The Program Manager selects students for the research team and organizes them to work effectively together. Criteria for selecting students should include some prior coursework in research methods and/or prior experience with research. Therefore, teaching fundamental research methods is not a responsibility of this position. However, students may require additional training and support for particular projects.

The Program Manager consults closely with Tisch College professional researchers to identify appropriate projects and to determine the methods, timelines, deliverables, etc. for each project.

The Program Manager works with the student team to accomplish all aspects of each research project, including—when appropriate—research design, Institutional Review Board (IRB) approval, data collection, analysis, and communication of results. The Program Manager is responsible for the quality of the research as well as the learning opportunity for the student researchers.

The Program Manager will be responsible for the supervision of all program staff and students, financial and administrative oversight, and budget management.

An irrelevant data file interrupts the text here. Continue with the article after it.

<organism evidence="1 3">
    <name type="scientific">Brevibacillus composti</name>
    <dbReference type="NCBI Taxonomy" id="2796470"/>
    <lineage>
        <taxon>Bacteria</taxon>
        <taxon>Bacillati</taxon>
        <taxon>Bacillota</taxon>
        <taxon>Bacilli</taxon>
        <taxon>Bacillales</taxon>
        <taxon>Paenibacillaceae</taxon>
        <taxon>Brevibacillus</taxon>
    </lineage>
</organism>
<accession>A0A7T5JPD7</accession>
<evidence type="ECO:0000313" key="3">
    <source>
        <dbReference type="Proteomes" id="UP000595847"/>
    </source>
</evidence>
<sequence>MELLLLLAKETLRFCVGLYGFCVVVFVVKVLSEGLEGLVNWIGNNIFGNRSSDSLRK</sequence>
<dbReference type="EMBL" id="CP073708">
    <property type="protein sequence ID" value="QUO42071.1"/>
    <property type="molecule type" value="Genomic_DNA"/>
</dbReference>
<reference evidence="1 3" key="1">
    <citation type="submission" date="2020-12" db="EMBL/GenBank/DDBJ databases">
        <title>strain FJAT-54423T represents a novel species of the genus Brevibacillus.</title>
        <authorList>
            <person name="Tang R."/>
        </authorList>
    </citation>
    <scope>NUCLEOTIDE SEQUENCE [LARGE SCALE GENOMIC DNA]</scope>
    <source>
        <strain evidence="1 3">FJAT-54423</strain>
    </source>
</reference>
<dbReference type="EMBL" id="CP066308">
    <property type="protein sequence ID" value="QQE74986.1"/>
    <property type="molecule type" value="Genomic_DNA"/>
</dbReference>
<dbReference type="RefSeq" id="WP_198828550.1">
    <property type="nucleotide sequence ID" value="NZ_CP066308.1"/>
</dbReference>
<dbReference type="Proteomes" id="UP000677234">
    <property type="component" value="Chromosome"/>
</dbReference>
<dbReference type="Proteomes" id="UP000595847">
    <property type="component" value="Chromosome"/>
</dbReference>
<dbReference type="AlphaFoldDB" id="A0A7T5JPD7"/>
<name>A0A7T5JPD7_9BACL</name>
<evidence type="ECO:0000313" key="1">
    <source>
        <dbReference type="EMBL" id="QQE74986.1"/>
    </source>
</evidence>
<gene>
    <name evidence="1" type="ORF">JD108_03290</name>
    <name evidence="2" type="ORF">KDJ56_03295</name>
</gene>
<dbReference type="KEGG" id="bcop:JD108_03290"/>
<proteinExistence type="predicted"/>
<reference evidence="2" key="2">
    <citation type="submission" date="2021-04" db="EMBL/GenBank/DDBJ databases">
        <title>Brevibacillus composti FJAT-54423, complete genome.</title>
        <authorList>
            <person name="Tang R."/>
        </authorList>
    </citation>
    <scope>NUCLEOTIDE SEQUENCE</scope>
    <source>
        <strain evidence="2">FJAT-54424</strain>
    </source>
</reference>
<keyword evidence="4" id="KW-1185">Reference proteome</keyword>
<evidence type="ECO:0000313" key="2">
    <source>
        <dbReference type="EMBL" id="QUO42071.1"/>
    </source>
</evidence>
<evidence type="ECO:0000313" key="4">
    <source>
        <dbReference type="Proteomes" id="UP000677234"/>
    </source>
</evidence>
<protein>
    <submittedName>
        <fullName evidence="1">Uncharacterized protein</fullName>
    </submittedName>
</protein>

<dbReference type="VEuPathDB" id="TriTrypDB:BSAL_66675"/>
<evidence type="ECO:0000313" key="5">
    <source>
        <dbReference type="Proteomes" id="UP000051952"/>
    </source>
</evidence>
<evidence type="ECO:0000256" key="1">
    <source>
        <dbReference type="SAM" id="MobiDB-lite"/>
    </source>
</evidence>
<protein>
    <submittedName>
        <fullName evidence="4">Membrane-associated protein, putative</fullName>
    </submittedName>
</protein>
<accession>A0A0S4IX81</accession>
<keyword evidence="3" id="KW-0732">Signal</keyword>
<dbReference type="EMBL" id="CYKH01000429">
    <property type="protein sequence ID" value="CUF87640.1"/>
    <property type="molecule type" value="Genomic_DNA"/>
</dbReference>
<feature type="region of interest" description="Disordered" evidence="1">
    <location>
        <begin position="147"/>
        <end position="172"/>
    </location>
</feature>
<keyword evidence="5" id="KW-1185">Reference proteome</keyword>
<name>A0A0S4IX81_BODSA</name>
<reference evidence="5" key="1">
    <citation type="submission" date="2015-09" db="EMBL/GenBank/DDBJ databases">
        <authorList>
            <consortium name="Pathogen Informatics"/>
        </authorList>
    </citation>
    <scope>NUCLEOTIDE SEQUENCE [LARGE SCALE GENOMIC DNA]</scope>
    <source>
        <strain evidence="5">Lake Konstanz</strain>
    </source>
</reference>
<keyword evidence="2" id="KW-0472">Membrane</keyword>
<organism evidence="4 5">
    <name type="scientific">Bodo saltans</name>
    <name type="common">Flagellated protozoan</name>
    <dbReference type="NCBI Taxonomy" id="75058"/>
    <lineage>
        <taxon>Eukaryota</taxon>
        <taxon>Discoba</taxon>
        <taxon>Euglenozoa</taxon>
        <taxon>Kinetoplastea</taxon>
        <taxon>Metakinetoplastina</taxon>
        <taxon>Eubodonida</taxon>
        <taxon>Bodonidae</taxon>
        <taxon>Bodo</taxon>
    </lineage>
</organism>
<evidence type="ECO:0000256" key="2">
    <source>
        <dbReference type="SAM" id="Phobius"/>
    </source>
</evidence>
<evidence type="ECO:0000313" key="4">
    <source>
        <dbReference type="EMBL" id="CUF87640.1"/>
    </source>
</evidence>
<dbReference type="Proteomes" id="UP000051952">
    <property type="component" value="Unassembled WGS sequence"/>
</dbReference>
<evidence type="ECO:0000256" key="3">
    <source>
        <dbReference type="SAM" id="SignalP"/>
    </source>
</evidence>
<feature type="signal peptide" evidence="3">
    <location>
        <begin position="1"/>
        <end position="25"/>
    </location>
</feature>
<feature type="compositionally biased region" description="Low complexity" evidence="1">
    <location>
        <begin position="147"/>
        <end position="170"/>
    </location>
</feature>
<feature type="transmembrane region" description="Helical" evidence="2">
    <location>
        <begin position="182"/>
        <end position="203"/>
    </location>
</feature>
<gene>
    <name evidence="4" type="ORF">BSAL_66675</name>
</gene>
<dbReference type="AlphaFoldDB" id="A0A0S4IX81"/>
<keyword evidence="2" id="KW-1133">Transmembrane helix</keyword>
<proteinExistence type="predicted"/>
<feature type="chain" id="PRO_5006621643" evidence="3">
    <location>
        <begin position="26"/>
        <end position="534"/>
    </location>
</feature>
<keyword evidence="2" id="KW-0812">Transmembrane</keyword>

Basic Requirements:

  • MA degree with 3-5 yrs. experience in area of research.
  • Direct prior experience with all major aspects of social science research.
  • Experience teaching or leading groups of undergraduates.
  • Experience working on collaborative research.     

Preferred Qualifications:

  • Ph.D. or coursework completed toward a PhD.
  • Both qualitative and quantitative research methods and experience.
  • Experience producing research that is meant for a public audience or for practitioners (not just academic publication).
  • Knowledge of aspects of civic engagement as a research topic.

Peter Beinart interview on anti-Semitism and Middle East politics